Pre-eclampsia is a common pregnancy complication with many associated maternal and fetal risks, yet its pathophysiology remains poorly understood. Hyponatraemia is a rarely described finding in pre-eclampsia that has been associated with both maternal and fetal complications and medically indicated delivery. We present a case of hyponatraemia in a patient admitted for induction of labour for gestational hypertension, which developed into pre-eclampsia with severe features requiring magnesium sulfate therapy for seizure prophylaxis. The patient’s hyponatraemia resolved with delivery, fluid restriction and serial sodium monitoring. Adjustment to the components of the patient’s magnesium sulfate infusion was made to reduce free water intake and avoid further exacerbation of her hyponatraemia. While there is currently no recommendation to routinely monitor sodium levels in hypertensive disorders of pregnancy, careful consideration of this potential finding in cases of pre-eclampsia should be given due to the overlap between symptoms of hyponatraemia and cerebral symptoms of pre-eclampsia.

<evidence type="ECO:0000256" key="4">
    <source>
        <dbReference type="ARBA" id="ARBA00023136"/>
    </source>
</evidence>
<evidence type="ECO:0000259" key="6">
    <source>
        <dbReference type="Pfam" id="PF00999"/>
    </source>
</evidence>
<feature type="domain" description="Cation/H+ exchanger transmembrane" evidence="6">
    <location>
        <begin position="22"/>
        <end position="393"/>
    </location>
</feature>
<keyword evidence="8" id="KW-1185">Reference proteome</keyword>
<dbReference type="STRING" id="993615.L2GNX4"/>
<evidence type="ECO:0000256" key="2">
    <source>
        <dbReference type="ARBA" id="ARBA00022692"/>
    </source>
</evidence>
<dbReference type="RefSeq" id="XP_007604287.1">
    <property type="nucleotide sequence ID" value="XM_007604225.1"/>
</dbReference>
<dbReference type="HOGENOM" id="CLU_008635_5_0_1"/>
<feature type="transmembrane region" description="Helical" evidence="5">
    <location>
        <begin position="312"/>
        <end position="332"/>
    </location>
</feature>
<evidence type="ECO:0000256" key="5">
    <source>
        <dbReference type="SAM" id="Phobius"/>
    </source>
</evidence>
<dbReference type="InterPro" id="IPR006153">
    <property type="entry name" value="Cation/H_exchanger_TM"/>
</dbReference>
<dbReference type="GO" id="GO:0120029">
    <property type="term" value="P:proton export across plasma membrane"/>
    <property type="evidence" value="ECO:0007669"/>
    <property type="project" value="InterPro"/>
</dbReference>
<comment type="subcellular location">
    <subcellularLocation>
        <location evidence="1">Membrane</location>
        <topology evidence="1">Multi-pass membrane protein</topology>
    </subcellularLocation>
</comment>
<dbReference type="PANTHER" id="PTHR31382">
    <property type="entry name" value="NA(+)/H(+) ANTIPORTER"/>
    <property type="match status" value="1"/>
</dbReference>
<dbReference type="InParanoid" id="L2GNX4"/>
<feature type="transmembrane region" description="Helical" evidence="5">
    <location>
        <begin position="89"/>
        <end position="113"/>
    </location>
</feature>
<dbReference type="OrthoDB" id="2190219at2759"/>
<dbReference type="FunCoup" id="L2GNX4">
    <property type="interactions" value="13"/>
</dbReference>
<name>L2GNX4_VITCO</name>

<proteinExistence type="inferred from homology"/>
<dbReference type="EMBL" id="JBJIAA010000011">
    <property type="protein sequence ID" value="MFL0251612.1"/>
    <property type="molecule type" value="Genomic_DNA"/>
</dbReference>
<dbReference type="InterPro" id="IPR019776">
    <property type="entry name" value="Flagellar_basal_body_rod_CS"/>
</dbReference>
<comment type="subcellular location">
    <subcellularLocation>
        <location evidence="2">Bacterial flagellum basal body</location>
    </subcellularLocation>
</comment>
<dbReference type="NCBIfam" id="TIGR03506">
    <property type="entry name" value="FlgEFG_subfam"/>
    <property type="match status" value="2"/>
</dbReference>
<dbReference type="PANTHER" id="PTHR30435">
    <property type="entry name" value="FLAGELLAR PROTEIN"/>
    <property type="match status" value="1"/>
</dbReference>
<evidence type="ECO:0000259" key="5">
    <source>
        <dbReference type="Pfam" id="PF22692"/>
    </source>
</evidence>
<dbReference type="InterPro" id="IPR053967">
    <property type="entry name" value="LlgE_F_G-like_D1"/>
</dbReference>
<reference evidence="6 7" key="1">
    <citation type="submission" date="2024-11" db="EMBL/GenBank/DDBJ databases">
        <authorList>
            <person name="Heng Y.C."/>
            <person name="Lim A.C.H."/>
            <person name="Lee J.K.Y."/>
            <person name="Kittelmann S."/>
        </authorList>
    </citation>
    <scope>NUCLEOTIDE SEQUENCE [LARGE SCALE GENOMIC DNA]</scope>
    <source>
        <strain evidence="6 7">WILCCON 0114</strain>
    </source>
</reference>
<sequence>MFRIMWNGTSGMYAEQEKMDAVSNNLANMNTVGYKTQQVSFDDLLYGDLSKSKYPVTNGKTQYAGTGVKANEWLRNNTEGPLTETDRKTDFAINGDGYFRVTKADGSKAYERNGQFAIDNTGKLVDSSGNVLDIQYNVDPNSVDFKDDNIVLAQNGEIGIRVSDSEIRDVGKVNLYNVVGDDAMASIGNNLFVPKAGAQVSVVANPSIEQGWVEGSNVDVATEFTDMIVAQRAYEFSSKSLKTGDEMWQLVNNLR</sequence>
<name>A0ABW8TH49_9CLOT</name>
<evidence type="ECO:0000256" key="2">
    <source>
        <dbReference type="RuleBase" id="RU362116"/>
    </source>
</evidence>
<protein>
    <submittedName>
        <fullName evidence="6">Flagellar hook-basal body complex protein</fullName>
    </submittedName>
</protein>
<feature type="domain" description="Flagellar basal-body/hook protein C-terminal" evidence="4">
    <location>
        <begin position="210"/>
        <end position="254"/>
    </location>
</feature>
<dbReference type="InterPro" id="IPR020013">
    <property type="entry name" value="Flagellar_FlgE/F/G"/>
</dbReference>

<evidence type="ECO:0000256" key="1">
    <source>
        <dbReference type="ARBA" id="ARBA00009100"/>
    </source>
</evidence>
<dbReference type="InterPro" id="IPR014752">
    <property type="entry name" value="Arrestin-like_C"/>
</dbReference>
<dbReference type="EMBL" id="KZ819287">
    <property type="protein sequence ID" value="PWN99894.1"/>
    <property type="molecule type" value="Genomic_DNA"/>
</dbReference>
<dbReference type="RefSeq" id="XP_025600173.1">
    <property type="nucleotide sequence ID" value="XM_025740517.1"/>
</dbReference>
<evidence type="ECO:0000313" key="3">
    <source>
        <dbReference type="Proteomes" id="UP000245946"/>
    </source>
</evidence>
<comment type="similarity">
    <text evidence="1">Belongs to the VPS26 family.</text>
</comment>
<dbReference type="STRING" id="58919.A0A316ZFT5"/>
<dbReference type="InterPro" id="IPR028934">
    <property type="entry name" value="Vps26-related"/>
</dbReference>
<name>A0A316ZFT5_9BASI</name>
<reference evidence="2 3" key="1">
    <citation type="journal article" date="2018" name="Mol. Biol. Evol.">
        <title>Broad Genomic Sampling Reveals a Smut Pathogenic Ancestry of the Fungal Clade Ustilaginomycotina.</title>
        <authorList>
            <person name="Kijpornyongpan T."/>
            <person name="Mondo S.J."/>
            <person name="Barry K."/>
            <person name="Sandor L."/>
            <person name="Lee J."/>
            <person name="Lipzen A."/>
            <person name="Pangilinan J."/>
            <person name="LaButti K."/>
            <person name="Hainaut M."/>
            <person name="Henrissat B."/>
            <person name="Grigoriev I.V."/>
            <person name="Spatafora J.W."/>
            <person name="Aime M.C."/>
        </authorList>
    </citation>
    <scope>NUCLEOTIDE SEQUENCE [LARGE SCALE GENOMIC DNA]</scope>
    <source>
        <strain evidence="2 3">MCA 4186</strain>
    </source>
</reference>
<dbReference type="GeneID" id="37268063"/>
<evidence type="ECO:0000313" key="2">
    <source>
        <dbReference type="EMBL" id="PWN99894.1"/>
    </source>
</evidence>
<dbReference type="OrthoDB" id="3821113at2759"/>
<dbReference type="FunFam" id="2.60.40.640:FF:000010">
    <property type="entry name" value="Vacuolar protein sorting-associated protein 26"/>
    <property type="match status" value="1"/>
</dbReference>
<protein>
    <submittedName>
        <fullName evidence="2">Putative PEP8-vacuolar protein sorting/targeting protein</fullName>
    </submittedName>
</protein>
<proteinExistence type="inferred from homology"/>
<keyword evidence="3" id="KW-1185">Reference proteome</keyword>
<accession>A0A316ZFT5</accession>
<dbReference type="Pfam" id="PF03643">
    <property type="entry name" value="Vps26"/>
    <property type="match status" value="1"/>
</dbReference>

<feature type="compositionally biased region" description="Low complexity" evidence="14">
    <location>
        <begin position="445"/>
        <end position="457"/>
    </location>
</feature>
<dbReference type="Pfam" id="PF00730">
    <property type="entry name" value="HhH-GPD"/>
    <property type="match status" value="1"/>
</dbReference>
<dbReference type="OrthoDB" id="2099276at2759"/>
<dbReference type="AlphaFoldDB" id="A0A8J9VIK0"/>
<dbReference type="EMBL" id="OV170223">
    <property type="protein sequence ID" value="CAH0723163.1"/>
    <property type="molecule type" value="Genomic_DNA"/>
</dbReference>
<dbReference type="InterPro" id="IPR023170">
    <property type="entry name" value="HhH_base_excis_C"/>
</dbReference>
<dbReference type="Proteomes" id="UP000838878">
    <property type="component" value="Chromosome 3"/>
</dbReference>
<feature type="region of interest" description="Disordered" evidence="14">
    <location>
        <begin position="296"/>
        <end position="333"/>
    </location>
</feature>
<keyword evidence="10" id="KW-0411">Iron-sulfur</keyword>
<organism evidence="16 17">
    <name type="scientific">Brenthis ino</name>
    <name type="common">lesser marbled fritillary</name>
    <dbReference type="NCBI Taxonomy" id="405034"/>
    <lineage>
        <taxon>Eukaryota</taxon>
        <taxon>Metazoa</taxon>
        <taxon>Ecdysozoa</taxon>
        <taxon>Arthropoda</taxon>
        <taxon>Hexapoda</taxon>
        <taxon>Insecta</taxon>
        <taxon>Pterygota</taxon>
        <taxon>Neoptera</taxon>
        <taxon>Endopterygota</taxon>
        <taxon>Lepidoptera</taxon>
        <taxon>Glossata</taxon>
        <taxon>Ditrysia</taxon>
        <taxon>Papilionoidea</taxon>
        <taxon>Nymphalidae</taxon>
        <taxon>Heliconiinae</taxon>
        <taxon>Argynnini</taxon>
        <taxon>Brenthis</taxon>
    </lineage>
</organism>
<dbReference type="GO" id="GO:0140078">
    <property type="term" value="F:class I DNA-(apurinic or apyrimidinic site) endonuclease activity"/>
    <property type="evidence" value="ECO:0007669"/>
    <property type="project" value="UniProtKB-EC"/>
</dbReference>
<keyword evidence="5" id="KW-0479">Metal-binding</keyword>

- fluid electrolyte and acid-base disturbances
- materno-fetal medicine
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Contributors JW and SS obtained patient consent. JW performed the literature review and drafted the paper. SS and AM revised the draft paper for submission.
Funding The authors have not declared a specific grant for this research from any funding agency in the public, commercial or not-for-profit sectors.
Competing interests None declared.
Provenance and peer review Not commissioned; externally peer reviewed.
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